Sprint, the third-largest cell phone carrier, has been struggling financially for several years, and its new iPhone 4S is expected to be a boon to its bottom line. And to enhance the appeal of its iPhone offering, Sprint has continued its policy of unlimited data — watch all the movies you want on your iPhone. That's good for attracting customers, but not so good at conserving network bandwidth. Now there are reports that some Sprint iPhone 4S users are experiencing pokey data speeds.
"4G", "LTE" — what does it all mean? In short, speed. Phone carriers are working hard to implement fourth-generation (4G) networks so that you can have a very speedy Internet connection. How fast? If you live in Texas and have a 4G phone, according to DailyTech, you could see speeds as fast as 42Mbps, with an average of 24Mbps. That's much faster than many home DSL or cable connections. These speeds are available on LTE (long-term evolution) networks, which are now state-of-the-art and are being rolled out across the country. But...
Rumors that Apple will be building an actual TV set, not just a settop box, have been building for months. And not only does the new Steve Jobs biography suggest that such a device may be in the works, but also an article on AppleInsider says that Apple may already be building prototypes. It was reported earlier that Apple had invested in manufacturing facilities in Asia in order to secure a supply of displays up to 50 inches.
TechCrunch has an interesting article ruminating on the projects that Steve Jobs was working on at the time of his passing. There were reports that he was still making phone calls the day before he died to talk with execs about details of forthcoming products. TechCrunch highlights the passage in the Steve Jobs biography, which came out today, in which he talks about Apple TV — and whether this may be his final "one more thing." In the book, Isaacson writes that Jobs wanted to make TV sets elegant and easy-to-use.
A biography of Steve Jobs that had been in the works for a number of years and coincidentally scheduled to be published this fall will be available in bookstores on Monday. Titled Steve Jobs and authored by Walter Isaacson, a respected biographer, the book is based on over 40 interviews with Jobs. Not only is this an authorized biography, but Jobs apparently opened up to Isaacson and revealed much about his life that he hadn't previously disclosed. Jobs told Isaacson that one of his motives for doing so was to let his children know him better.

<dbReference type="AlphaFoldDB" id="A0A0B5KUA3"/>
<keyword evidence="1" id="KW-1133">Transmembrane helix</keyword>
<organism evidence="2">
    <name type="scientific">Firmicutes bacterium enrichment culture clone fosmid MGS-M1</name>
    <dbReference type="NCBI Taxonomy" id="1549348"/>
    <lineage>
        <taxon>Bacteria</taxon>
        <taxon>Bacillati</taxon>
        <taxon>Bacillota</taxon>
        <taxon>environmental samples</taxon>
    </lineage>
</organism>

The iPhone 4S juggernaut continues. Not only did Apple sell a record 4 million iPHones the first weekend, but also AT&T announced today that they've had over 1 million iPhone 4S activations since last Friday — their most successful launch ever.
If you're one of the lucky ones getting a new iPhone 4S, AppleInsider has posted a setup guide. The article walks you through the setup process, including screen shots. The process is different from how it worked in the past because with iOS 5 you no longer need to connect to your desktop computer and have the iTunes software installed. The article begins with an unboxing, then shows the steps of setup, and then walks you through the iCloud options.
iOS 5 has a lot of cool features, and TidBITS has a great article walking you through some of the useful features that you may have missed. Some are for both the iPhone and iPad, while others are just for one device or the other. Regarding features common to both devices, the TidBITS article covers the new Shortcuts feature, the ability to sync wirelessly without being plugged into a power outlet, using Airplay to mirror the screen of your device on an HDTV, and an explanation of how to change the order of apps in Notification Center.
Apple issued a press release today saying that over 4 million iPhone 4S units were sold over the weekend. According to Computerworld, this beats analysts predictions of 3 million units, and dwarfs the 1.7 million sold the first weekend for the iPhone 4. It's amazing how consumers have responded. You wouldn't think that there would have been that much pent-up demand.